Policy alienation (in Dutch: Beleidsvervreemding) refers to a framework which examines the experiences of governmental employees with new policies they have to implement. It can be used to describe the experiences of public professionals with new policies. Why are many teachers against educational reforms? Why do healthcare professionals resist new policies? The policy alienation framework can be used to assess such questions.

Articles and books on policy alienation

See also key articles and books

 

Awards and grants for work on policy alienation

Why study policy alienation?

Currently, there is an intense debate on the pressures facing public professionals in service delivery. Many professionals show increasing discontent toward the policies they have to implement. In healthcare, one saw psychologists, psychiatrists, and psychotherapists demonstrating against government plans to implement Diagnosis Related Groups (Diagnose Behandeling Combinaties, DBC’s). Further, many secondary school teachers have had difficulties identifying with the Second Phase policy (Tweede Fase). These examples are not unique: public professionals often appear to have difficulties identifying with the policies they have to implement. This can have severe consequences for policy performance, and also for the working lives of these professionals.

To date, there has been a lack of a coherent, theoretical framework for analyzing this topic. In response to this gap, this study builds a theoretical framework for ‘policy alienation’. Policies in healthcare, social security, and education are analyzed, using both qualitative and quantitative techniques. We included policies which had a high level of policy alienation, as well as policies which were more positively received.

How can I use the policy alienation framework in practice?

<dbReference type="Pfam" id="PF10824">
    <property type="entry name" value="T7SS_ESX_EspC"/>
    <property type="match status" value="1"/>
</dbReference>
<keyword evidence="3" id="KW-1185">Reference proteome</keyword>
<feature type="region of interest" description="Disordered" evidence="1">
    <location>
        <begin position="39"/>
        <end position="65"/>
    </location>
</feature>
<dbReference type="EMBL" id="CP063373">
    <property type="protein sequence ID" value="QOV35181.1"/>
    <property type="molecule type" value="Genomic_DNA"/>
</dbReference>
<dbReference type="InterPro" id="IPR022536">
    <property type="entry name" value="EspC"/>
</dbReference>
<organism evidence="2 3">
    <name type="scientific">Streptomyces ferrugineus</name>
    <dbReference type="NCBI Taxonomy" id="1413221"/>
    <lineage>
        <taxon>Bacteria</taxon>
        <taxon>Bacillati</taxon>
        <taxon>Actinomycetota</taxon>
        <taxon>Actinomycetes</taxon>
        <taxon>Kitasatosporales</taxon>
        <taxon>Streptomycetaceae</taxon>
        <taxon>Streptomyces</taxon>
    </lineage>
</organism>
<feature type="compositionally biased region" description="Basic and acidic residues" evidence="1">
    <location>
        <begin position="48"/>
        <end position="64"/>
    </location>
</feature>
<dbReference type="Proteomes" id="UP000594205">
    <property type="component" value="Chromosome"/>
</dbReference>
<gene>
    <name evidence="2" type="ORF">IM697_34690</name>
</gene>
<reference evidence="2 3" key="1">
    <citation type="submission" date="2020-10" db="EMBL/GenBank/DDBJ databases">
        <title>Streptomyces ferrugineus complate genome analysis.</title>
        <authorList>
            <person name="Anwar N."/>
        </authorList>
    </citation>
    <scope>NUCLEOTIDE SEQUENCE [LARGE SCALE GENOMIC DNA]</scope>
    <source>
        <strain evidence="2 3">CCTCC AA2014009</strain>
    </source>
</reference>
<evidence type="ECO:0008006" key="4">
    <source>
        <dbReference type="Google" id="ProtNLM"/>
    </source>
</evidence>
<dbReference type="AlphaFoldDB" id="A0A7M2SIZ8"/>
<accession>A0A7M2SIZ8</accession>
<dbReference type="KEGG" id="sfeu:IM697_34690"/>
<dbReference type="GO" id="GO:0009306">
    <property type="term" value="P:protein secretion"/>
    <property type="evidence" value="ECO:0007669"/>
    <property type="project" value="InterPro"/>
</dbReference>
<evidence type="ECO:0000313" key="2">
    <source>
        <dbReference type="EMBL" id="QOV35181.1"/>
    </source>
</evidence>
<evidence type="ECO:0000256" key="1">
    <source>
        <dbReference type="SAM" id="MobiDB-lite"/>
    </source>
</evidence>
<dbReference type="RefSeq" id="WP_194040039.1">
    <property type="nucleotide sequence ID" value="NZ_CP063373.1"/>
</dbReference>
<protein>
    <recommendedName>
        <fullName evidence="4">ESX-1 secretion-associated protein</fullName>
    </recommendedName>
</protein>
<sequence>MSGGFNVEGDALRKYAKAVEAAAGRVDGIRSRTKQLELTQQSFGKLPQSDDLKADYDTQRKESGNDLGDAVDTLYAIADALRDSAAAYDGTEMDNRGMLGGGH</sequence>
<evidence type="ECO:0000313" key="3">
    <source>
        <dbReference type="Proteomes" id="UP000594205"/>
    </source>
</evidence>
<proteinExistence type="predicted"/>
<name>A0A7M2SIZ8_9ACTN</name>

In order to improve the academic and practical significance, an instrument is developed to measure the degree of policy alienation felt by implementers. This instrument can be used to first understand and then improve policy performance. See Tummers, L.G. (2012). Policy alienation of public professionals: The construct and its measurementPublic Administration Review, 72(4), 1540-1564. See also English summary of thesis, including questionnaire (PDF) and the Dutch summary of thesis (Nederlandstalige samenvatting, inclusief vragenlijst en stappenplan) (PDF).

What are the main conclusions of this study?

The conclusions of this study challenge the common assertions regarding the reasons why public professionals resist policies. For instance, we found that professionals often agreed with the business goals of new policies. They were unwilling to implement such a policy not because it focused on business goals, but because it would not achieve them. Furthermore, we nuance the role of professional influence, which is often viewed as an end in itself. What we saw is that it is more important for professionals that a policy is meaningful for society, and for their own clients, than that they have an influence in its shaping. For more details, see thesis, Chapter 10.

 

Video explaining policy alienation in healthcare (in Dutch). Source: Beroepseer

  • LarsTummers.com